Wednesday, September 12, 2012

A More Principled Attack On Emmanuel and Union-busters

By saying what follows I should rightly be seen as jumping to conclusions. This is because the principles of society are not for me to dictate. I will keep to widely accepted sources on living a principled life -- Adam Smith, Thomas Paine, and Frederick Douglass.

First, what should not be controversial. The teachers have undeniable facts on their side. Their ability to form a union was challenged (still got 90% with a 75% minimum), and the President did not come to their aid as promised (by the way, "both sides" kind of people in questions of freedom is who Martin Luther King explicitly told to go to hell). 75% of fired teachers were non-white and the public did not find solidarity then.

Market education is against American conception principled government
One only need to search for #CTU on Twitter or read the columnists from the New York Times. The only argument for charter schools is if they are in fact a better form of protection to the students. The research is not clear on this, but as far as it is about the parent's authority, the argument loses merit. From the "first principles of government" liberty to control someone is not a defense of liberty. Keeping with the definitions of rights set out by Thomas Paine, "their rights are under the sacred guardianship of the aged" who "have not and cannot have the right to make a law to set up and establish hereditary government, or, to speak more distinctly, an hereditary succession of governors." 

Following this, parents cannot impose control on students, they can only act as guardians. Charter schools and private education are brought up in arguments opposing the teachers as being too expensive, not as bad guardians (although it is usually concluded for good measure).This is the ground for a principled debate, not whether the teachers or the city is asking too much. It's clear who sees this part on their side based on who is spinning more. The solution is to stop the spinning, not to spin the other way. Chicago  has indeed been making steady improvements in literacy.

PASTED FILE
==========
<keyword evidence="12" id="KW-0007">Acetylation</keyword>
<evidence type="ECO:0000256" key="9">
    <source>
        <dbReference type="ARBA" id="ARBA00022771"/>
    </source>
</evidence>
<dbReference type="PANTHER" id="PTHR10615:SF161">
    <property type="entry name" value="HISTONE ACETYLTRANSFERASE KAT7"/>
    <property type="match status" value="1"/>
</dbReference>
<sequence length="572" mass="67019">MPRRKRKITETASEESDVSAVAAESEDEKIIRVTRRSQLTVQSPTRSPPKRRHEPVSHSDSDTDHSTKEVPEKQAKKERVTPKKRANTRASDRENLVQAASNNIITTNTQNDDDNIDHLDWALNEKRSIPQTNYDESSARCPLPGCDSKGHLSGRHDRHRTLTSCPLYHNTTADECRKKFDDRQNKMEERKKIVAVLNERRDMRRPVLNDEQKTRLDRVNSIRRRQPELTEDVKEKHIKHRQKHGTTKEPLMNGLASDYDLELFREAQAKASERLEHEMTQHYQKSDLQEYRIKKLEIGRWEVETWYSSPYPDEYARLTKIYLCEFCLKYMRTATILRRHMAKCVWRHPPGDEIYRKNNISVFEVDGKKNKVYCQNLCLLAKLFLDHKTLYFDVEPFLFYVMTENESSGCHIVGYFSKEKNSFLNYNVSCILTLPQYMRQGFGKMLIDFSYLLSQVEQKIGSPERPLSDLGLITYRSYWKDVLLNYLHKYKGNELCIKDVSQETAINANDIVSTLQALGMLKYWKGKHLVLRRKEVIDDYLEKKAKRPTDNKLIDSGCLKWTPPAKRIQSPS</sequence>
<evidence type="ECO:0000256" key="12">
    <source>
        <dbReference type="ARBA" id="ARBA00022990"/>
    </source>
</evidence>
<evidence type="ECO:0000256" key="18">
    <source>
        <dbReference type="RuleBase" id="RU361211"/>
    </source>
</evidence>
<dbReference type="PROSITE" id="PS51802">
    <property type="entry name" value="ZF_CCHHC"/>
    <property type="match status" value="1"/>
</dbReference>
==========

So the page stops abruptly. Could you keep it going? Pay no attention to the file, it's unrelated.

Both sides can make principled arguments with Adam Smith's capitalism:
Doing the same thing day in and day out is the easiest way to make a person stupid. One only needs to look at Joe Biden who has been a professional politician for about half of his life to see this is the case.

There are serious questions that follow: What part of teaching is routine? What encourages students to break out of routine? Again, there is room for a debate here. If teachers are a problem at all, it's because they do the same job their whole lives. But the solution to that is not to make them work year-round, with a curriculum mandated by standardized tests, with less recess, and so forth. They are not babysitters, they are educators. Is allowing for natural intelligence important at all to the mayor and the charter school advocates? It's obvious whose side I see this point favoring but it's the facts that support me, not my ideology.

Why a strike is only the start
The easiest and probably least controversial example of self-defense should not be taken out of context. The most significant form of resistance this country's history provides comes down squarely on the side of the laborer, an educated one. Frederick Douglass did not fight his master until he knew that his master feared him being educated in ideas he did not like. Before resistance, Douglass could only survive as a by holding back. If you worked too efficiently, that raised expectations, which were impossible to live up to. His master was used to whipping him and was not about to lose this habit.  That's what is at stake with education since it should hold for all contracts, if self-respect and self-defense are to mean anything at all. There is no leader who can free you if you cannot demand freedom at all costs.


Emmanuel should live up to his principles of defending Chicago like he thought he was doing with Chick Fil A. Just give them the raise like the contract says and talk about the real issues. That's what the city wants. Nobody has his back except the president and various sophists in the media.


No sane person denies another the right to resist abuse. I can't imagine a more useful lesson in life. But it only now that they are demonstrating that ability. That ability is for anyone else to judge. That is why the common principles must also be addressed. Until, now, the teachers were in this situation alone to a considerable degree. The strike is the right thing to do. 

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